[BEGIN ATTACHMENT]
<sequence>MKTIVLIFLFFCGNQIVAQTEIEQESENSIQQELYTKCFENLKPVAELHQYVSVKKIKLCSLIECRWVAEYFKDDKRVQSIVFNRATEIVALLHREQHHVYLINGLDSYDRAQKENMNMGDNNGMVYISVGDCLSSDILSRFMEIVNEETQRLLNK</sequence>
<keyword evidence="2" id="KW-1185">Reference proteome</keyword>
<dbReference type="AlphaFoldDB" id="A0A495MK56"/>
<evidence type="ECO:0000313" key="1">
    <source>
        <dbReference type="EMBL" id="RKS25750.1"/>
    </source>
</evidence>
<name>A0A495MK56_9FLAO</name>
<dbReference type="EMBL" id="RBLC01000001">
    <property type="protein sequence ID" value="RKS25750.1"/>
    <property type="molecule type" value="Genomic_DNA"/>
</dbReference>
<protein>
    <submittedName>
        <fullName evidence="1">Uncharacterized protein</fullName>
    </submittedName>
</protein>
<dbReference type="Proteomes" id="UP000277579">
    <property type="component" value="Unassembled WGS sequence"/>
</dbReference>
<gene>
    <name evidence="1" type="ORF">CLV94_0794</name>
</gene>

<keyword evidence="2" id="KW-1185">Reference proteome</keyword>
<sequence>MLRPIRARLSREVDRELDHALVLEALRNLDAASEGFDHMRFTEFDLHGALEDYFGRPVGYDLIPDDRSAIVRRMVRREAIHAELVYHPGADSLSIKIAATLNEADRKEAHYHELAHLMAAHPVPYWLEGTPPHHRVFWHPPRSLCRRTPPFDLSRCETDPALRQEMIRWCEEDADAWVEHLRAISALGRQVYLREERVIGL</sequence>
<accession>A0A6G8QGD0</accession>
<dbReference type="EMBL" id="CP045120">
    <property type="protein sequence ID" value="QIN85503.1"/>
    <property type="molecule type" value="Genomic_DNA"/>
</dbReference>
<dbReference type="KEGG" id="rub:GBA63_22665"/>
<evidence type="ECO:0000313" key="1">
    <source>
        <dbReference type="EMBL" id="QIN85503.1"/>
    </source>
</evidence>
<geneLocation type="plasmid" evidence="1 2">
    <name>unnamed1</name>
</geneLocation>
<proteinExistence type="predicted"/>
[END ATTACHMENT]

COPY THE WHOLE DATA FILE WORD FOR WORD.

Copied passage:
<sequence>MKTIVLIFLFFCGNQIVAQTEIEQESENSIQQELYTKCFENLKPVAELHQYVSVKKIKLCSLIECRWVAEYFKDDKRVQSIVFNRATEIVALLHREQHHVYLINGLDSYDRAQKENMNMGDNNGMVYISVGDCLSSDILSRFMEIVNEETQRLLNK</sequence>
<keyword evidence="2" id="KW-1185">Reference proteome</keyword>
<dbReference type="AlphaFoldDB" id="A0A495MK56"/>
<evidence type="ECO:0000313" key="1">
    <source>
        <dbReference type="EMBL" id="RKS25750.1"/>
    </source>
</evidence>
<name>A0A495MK56_9FLAO</name>
<dbReference type="EMBL" id="RBLC01000001">
    <property type="protein sequence ID" value="RKS25750.1"/>
    <property type="molecule type" value="Genomic_DNA"/>
</dbReference>
<protein>
    <submittedName>
        <fullName evidence="1">Uncharacterized protein</fullName>
    </submittedName>
</protein>
<dbReference type="Proteomes" id="UP000277579">
    <property type="component" value="Unassembled WGS sequence"/>
</dbReference>
<gene>
    <name evidence="1" type="ORF">CLV94_0794</name>
</gene>

<keyword evidence="2" id="KW-1185">Reference proteome</keyword>
<sequence>MLRPIRARLSREVDRELDHALVLEALRNLDAASEGFDHMRFTEFDLHGALEDYFGRPVGYDLIPDDRSAIVRRMVRREAIHAELVYHPGADSLSIKIAATLNEADRKEAHYHELAHLMAAHPVPYWLEGTPPHHRVFWHPPRSLCRRTPPFDLSRCETDPALRQEMIRWCEEDADAWVEHLRAISALGRQVYLREERVIGL</sequence>
<accession>A0A6G8QGD0</accession>
<dbReference type="EMBL" id="CP045120">
    <property type="protein sequence ID" value="QIN85503.1"/>
    <property type="molecule type" value="Genomic_DNA"/>
</dbReference>
<dbReference type="KEGG" id="rub:GBA63_22665"/>
<evidence type="ECO:0000313" key="1">
    <source>
        <dbReference type="EMBL" id="QIN85503.1"/>
    </source>
</evidence>
<geneLocation type="plasmid" evidence="1 2">
    <name>unnamed1</name>
</geneLocation>
<proteinExistence type="predicted"/>